With spring break just around the corner, why not eschew the standard week-long Florida blitz of non-stop anonymous sex and constant drinking for something really off the hook? I’m talking visiting North Korea.
Now, of course a visit up North did not work out for University of Virginia student Otto Warmbier, of Cincinnati, who was detained on January 2 at the Pyongyang airport just as his tour group was leaving the country. The North Korean government accused him of committing an unspecified “hostile act” against the country. Since then, there’s been no new information about his or well-being, so at the minimum the dude’s failed spring classes.
Despite the possibility of spending one’s entire youth in a gulag, Warmbier is hardly alone in seeking a glimpse of the lit-up dictatorship. Exact numbers are hard to come by, but Uri Tours, the largest provider of North Korea travel in the U.S., estimates that at least 1,200 Americans venture to North Korea every year, and almost all of them make it home.
Want to go?
Americans are allowed by America to visit North Korea, and North Korea generally welcomes us. However, we’re not allowed to travel on our own and must use an approved tour group and obtain a visa ($75) in advance. Americans must also fly in from Beijing. Once on the ground, you will stay with your tour group, and be accompanied by a North Korean guide/minder at all times. You can’t wander around, and stops to lay flowers and bow to statues of the deceased leaders Kim Il Sung and Kim Jong Il are required.
You can also see the USS Pueblo, the only commissioned U.S. Navy ship permanently docked in a hostile nation. The North Koreans captured the spy ship during the Cold War in 1968, towed it into a Pyongyang River, and operate it as a tourist destination. The U.S. Navy keeps it under commission in the belief it will someday be returned.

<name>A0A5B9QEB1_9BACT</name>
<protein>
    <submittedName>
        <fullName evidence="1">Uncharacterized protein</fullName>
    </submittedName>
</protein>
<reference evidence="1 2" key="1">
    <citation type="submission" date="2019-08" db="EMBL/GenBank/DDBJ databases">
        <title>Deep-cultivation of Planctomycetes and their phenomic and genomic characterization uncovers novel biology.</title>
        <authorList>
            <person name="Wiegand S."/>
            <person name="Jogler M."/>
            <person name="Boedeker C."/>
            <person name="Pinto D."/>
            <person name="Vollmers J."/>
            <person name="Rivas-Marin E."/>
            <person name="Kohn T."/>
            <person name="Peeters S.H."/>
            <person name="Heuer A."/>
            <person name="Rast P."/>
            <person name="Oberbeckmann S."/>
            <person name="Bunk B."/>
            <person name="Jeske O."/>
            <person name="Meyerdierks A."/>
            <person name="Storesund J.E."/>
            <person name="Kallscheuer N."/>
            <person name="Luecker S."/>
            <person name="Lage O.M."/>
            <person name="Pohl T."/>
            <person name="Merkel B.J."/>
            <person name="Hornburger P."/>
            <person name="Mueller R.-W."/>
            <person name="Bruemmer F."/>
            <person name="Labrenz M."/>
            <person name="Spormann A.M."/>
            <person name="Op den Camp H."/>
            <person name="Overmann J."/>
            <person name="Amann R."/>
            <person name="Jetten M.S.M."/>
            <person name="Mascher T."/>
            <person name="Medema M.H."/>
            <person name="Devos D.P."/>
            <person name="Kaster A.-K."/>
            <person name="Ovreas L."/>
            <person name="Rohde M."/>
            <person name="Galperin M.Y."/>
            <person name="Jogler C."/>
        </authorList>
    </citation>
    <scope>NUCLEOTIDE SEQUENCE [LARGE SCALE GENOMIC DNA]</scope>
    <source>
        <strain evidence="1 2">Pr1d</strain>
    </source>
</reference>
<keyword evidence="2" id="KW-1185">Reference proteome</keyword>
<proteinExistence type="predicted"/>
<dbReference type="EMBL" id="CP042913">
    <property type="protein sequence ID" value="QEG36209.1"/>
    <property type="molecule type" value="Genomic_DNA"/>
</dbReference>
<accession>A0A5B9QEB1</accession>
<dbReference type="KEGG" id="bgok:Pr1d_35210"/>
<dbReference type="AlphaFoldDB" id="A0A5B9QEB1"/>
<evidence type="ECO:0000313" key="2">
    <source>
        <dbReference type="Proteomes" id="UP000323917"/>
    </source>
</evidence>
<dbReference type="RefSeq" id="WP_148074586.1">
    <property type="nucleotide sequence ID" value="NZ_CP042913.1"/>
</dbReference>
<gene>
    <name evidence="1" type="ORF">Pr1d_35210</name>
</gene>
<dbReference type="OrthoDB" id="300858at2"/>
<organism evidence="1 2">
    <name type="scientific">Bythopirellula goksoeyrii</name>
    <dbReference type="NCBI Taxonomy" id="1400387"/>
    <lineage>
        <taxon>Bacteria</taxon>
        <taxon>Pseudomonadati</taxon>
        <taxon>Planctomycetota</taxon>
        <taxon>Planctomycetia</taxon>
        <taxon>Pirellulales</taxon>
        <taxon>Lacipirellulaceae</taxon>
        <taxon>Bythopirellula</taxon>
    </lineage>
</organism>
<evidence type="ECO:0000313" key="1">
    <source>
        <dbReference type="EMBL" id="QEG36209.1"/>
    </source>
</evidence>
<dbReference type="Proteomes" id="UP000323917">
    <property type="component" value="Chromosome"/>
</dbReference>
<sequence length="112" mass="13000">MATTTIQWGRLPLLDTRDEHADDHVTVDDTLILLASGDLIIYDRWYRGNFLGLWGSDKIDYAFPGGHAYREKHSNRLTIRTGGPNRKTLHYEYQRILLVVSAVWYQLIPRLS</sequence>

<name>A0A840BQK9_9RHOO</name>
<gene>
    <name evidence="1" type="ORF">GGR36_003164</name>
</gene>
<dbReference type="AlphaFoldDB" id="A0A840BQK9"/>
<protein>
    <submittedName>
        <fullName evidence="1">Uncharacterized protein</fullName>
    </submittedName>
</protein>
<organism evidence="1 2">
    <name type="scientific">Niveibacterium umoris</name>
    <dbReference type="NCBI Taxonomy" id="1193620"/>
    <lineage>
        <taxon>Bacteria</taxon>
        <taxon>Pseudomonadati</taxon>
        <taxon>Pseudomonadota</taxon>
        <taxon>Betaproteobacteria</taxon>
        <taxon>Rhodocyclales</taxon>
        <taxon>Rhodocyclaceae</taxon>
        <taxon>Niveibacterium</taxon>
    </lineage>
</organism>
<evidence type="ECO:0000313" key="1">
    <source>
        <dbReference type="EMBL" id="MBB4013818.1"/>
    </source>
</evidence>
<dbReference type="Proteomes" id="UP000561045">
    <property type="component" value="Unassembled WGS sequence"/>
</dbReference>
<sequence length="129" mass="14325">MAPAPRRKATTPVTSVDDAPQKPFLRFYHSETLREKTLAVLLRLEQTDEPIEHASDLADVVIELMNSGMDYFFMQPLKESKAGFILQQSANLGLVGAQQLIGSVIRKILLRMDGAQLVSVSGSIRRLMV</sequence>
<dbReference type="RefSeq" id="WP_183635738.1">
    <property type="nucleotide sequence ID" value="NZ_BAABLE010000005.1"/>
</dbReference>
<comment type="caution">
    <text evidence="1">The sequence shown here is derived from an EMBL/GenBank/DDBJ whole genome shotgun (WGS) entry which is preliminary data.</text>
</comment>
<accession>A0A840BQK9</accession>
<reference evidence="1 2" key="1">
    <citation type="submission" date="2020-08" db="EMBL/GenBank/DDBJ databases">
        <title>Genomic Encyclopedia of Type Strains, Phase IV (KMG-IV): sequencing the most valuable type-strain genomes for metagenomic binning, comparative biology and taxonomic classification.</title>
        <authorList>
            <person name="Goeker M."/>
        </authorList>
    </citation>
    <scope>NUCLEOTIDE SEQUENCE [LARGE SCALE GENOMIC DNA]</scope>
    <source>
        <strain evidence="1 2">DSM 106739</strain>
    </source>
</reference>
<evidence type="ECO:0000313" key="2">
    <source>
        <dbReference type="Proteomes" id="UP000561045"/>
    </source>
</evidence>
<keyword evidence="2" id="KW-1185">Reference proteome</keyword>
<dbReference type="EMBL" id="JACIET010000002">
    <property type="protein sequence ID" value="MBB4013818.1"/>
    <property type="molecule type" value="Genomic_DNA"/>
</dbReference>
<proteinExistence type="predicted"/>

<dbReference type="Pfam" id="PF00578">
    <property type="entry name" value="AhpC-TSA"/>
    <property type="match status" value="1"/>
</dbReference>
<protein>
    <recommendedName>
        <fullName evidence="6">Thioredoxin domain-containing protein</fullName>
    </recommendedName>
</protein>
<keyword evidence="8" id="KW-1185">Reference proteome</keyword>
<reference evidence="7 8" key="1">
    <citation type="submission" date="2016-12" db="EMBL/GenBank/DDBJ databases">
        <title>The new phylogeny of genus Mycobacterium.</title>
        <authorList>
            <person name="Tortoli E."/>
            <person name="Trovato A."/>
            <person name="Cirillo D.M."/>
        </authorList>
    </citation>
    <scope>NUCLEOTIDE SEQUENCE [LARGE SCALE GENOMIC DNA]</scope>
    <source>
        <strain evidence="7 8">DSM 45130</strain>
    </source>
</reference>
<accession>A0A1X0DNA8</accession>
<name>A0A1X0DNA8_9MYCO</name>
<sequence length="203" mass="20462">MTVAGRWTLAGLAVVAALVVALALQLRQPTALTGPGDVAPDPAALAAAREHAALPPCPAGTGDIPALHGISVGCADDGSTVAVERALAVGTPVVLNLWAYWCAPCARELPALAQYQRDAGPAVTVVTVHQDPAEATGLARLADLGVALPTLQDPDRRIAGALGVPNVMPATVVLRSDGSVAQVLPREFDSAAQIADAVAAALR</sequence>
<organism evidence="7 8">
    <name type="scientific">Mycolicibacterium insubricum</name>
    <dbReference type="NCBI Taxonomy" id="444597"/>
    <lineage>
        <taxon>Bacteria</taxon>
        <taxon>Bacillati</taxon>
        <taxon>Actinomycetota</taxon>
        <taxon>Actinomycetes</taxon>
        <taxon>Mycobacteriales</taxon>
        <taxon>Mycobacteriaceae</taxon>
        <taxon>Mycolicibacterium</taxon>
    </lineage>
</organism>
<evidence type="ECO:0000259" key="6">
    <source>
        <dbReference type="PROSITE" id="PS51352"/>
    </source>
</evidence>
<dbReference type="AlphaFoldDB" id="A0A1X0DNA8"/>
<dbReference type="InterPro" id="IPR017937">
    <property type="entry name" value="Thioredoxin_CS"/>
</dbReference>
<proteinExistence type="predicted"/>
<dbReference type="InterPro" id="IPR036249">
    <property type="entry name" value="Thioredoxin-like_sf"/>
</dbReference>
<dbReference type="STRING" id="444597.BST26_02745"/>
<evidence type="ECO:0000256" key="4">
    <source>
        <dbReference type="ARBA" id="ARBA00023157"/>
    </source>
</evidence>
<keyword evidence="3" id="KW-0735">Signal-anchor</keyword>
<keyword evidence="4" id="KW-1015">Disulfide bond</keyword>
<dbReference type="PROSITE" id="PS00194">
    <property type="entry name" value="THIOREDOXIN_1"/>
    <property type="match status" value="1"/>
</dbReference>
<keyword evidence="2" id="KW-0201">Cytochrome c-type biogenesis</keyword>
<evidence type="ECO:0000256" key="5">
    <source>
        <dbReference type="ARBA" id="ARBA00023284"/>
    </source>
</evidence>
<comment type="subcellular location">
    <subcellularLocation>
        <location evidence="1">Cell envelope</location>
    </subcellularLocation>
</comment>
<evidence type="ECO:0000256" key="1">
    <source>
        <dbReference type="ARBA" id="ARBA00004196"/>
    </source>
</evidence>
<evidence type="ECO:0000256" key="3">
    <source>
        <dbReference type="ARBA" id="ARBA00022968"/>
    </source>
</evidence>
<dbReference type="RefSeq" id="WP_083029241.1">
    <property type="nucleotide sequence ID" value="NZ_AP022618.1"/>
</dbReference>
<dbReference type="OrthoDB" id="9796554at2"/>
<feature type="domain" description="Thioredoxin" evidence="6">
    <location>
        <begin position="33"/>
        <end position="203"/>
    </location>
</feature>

Another tour features Hamhung city, stopping off at the Hungnam Fertiliser Factory to see some local DPRK industry.
There are several tour companies that will take you in, and hopefully out. One typical one is Rebel Tribe.
Prices are all-inclusive, after you get yourself to Beijing. Costs vary with the tour and time of year, but look to drop about $1500 and up, up, up.
And careful what you bring with you. Officially, tourists are not allowed to bring in lenses over 150 mm, but the tour group haven’t seen this rule enforced for a long time. As long as you don’t show up at the Pyongyang airport with a telescope, you should be just fine. A big prohibition is sensitive, controversial, or otherwise “subversive” materials. These include religious texts, Western media (music, DVDs, etc.), literature that is critical of the regime, and so on.
Until recently, mobile phones were not allowed into the country. That rule has recently changed, and foreigners are now allowed to bring in their mobile phones. To make calls, however, you’ll have to purchase a local SIM card for around $67.
Sounds like a party to me. See you there.